Rock ’n’ Roll developed in North America from a fusion of different types of music from the black and white communities. Rhythm & blues, jazz, black and white gospel, and country & western music all went into the mix in varying amounts depending on the artist. In the 1950s, as teenagers emerged as a distinct social group, rock and roll became their music - the first time that a musical movement was aimed specifically at adolescents. The songs were often about teenage angst, from the Everly Brothers’ Bye Bye Love to Elvis Presley’s Heartbreak Hotel. The older generation thought the music over-sexual and anti-social, but the tide was unstoppable.
Elvis Presley, photography by Harry Hammond, Prestwick airport, Scotland, mid 20th century. Museum no. S.13974-2009
Harry Hammond managed to photograph Elvis Presley on the only occasion he set foot on British soil. Elvis was on his way home to America in 1960 after serving his two year US Army conscription in Germany, and on the stopover at Prestwick airport he gave this press conference.
Elvis is an icon, and could be called the ‘creator’ of rock ’n’ roll. Hailed as the ‘white singer with the black voice’, his fusion of white country and black blues music ushered in a whole new sound which came to dominate the popular music world. Preachers denounced his hip-swinging movements as obscene, but they were drowned out amongst the frenzied screams of teenage girls, and had almost no impact on Elvis’s vast popularity. Although he died, aged 42, in 1977, his records continue to sell. It is estimated that total sales worldwide exceed 1 billion units. Numbers can’t tell the whole story though. Just go and listen to some of his countless hits: ‘Heartbreak Hotel’, ‘Hound Dog’, ‘Love Me Tender’ amongst them - and hear just why he goes on selling.
Bill Haley & The Comets, photography by Harry Hammond, Dominion Theatre, London, 1956. Museum no. S.7514-2009
Bill Haley was born in 1925 in Michigan, America. His father played the banjo and his English mother taught piano. He was a shy child, self-conscious about his appearance, perhaps because he was blind in one eye. He began singing country songs but then started to cover rhythm and blues numbers ‘Rocket 88’ made in 1951 was the first black rhythm and blues song recorded by a white artist. This was followed in 1952 by ‘Rock the Joint’ which sold over 75,000 copies. In 1954, Haley and his band The Comets recorded ‘Rock around the Clock’. It made no particular impact until it was featured in the movie soundtrack for Blackboard Jungle, a film about juvenile delinquency. It shot to number one and ushered in a new music phenomenon.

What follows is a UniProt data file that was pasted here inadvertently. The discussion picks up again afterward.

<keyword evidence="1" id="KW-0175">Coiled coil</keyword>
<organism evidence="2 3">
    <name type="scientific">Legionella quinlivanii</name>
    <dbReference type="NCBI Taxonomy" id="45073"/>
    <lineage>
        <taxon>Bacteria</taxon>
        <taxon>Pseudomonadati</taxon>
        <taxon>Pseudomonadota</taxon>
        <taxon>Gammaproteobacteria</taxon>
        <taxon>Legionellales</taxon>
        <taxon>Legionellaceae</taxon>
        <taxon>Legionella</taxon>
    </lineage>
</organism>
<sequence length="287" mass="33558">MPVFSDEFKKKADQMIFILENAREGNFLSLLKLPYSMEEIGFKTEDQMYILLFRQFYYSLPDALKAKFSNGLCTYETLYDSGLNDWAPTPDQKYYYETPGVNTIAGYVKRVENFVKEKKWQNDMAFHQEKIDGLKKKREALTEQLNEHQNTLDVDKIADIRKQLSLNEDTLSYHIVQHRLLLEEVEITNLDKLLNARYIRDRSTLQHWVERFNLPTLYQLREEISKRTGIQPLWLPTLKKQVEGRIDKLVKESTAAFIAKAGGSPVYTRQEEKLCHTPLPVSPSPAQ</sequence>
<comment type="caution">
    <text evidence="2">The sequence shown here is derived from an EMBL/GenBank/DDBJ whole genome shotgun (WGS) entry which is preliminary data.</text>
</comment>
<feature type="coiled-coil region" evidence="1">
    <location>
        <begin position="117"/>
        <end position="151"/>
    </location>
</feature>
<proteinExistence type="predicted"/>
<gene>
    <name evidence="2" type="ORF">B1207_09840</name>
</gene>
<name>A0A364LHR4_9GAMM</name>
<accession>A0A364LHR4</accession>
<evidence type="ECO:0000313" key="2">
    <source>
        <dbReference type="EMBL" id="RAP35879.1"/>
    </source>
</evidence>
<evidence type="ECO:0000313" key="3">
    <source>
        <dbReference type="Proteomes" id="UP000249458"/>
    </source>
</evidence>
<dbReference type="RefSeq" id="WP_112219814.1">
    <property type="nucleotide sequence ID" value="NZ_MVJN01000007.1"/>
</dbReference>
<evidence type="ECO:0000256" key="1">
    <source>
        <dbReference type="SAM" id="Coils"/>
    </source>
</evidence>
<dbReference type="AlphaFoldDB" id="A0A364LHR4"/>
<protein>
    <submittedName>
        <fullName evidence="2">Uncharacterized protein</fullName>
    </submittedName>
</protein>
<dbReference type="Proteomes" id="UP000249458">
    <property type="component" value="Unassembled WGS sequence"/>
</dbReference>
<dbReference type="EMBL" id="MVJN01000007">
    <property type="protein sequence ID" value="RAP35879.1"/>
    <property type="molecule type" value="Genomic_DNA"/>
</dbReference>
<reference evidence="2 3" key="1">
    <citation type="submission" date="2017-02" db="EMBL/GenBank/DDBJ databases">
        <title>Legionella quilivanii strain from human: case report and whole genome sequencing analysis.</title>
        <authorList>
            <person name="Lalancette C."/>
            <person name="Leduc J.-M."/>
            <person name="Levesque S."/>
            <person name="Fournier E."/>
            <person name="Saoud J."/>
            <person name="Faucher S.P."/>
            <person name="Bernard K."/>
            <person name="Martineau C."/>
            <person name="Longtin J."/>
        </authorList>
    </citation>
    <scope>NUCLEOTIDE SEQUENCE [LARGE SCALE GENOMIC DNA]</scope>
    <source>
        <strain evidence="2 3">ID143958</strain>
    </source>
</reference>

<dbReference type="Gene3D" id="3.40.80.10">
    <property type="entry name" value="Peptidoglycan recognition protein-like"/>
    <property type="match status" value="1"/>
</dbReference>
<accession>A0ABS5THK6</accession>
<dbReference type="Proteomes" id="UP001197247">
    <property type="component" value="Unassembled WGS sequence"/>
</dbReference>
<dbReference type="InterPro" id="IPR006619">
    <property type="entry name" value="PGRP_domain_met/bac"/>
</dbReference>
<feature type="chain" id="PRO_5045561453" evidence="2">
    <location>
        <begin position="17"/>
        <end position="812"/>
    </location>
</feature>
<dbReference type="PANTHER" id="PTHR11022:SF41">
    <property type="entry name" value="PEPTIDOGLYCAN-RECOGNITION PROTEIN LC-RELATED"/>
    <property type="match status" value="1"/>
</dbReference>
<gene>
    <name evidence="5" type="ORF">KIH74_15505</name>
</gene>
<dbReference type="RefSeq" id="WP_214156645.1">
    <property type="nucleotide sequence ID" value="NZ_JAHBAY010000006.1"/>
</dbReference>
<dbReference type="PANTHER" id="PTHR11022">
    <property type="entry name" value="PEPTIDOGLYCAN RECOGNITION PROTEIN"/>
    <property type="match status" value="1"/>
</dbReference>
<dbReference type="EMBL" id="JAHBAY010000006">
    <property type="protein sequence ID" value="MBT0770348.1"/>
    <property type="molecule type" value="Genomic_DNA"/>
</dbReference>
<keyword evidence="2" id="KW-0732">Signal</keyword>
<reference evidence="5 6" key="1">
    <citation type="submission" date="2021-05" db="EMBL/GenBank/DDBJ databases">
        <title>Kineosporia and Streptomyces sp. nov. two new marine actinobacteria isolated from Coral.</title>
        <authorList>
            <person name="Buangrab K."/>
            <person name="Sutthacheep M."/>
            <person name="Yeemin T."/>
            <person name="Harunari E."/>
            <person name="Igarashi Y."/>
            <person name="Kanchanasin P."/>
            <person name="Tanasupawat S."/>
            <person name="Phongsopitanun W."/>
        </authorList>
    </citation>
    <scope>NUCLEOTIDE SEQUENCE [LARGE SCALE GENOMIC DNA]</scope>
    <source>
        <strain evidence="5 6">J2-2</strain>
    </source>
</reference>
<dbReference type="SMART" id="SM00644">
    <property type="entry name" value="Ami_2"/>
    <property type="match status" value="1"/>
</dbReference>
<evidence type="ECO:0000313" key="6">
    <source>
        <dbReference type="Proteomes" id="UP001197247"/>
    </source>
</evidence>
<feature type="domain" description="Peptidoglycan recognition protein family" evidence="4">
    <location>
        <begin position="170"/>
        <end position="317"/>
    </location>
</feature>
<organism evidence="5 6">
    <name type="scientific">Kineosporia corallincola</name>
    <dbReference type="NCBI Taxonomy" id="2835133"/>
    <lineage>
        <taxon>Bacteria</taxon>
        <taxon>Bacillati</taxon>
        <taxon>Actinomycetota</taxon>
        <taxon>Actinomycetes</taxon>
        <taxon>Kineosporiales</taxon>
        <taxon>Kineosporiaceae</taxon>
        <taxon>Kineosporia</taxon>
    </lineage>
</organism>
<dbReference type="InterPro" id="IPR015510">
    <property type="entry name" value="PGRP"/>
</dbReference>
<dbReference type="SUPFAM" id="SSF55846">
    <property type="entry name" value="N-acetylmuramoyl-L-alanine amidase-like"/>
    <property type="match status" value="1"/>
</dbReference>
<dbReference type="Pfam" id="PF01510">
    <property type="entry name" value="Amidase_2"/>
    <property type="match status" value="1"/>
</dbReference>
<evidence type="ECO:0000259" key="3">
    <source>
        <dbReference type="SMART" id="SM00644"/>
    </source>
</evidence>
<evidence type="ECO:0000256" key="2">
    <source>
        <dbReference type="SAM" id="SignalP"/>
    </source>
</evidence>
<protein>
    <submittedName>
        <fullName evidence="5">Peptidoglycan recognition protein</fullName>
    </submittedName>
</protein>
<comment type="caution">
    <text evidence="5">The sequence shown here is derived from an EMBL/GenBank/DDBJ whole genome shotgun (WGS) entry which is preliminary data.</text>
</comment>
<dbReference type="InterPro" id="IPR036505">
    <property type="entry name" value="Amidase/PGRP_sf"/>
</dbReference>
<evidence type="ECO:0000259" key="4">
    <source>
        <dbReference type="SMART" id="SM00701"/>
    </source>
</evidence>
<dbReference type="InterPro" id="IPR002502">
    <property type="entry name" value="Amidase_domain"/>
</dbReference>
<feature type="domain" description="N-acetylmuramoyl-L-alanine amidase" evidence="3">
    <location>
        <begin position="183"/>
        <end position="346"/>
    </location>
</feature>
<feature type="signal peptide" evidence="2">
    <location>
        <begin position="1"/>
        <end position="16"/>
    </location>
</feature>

This image was taken at a concert at the Dominion Cinema during a 1957 tour to England. Haley was met at Waterloo by thousands of screaming fans, a most un-British response for that time, which completely overwhelmed the police. Haley himself was a chubby, unpretentious man who always sported his trademark ‘kiss-curl’.
Chubby Checker doing the Twist, photography by Harry Hammond, 1961. Museum no. S.9773-2009
This photograph shows Chubby Checker performing the dance craze that he initiated with his 1960 hit record The Twist. Everyone was doing it. The papers were full of pictures of celebrities twistin’ the night away - Greta Garbo, Judy Garland, Margot Fonteyn, the Duchess of Windsor.
Checker followed up the Twist with several other novelty dance records, notably the Fly and the Pony. Other singers promoted the Mashed Potato and the Watusi. But the Twist caught on because it needed no training. It was simply a matter of, as the title implied, twisting the hips, the feet moving on the floor as if grinding out a cigarette stub. And you didn’t even have to have a partner. From now on, it was acceptable just to dance alone to the beat.
By 1966, interest in dance novelties had waned but the Twist and Chubby Checker were assured of their place in public folklore.
Everly Brothers, photography by Harry Hammond, 1961-63. Museum no. S.10884-2009
The brothers Don and Phil Everly were taught guitar and harmony singing by their father. By the ages of six and eight they were seasoned performers, singing with their mother on their father's radio show, and live on stage wearing matching sparkly cowboy suits. They first hit the big time as the Everly Brothers (without the rest of the family) was with Bye Bye Love in 1957, quickly followed by Wake up Little Susie. Their music, with its acoustic style guitar and close harmonies, was far more like country than the rock ‘n’ roll of Elvis or Bill Haley, but it had a backbeat which gave it a modern edge. The content of the songs was aimed specifically at the teenage market, another distinctive feature of the new rock ‘n’ roll music. This photograph shows them in 1962 with Joe Mauldin of Buddy Holly’s old band, The Crickets.
Little Richard, photography by Harry Hammond, 1962. Museum no. S.14540-2009
Born in Georgia in the United States, ‘Little’ Richard Penniman was one of 11 children. His parents were strict Seventh Day Adventists and Richard grew up singing gospel music. At 14 he ran away and joined a travelling medicine fair and then a minstrel show before being spotted by a record producer. As a black artist, Little Richard’s first successful singles did not make it into the white charts - but white artists like Elvis who covered his songs did. Then Little Richard recorded Long Tall Sally and this broke all the rules by reaching the top of the American charts.
Little Richard was a wild performer. For Tutti Frutti and Lucille he would stand and pound away at the piano - sometimes with a foot as well as both hands - while singing at fantastic speed with his characteristic high yelps. Here Harry Hammond, the photographer got the shot that no one else could, showing him without his stage ‘face’ on. He always appeared in a snazzy suit, with eyeliner and hair brushed and oiled into a gleaming quiff.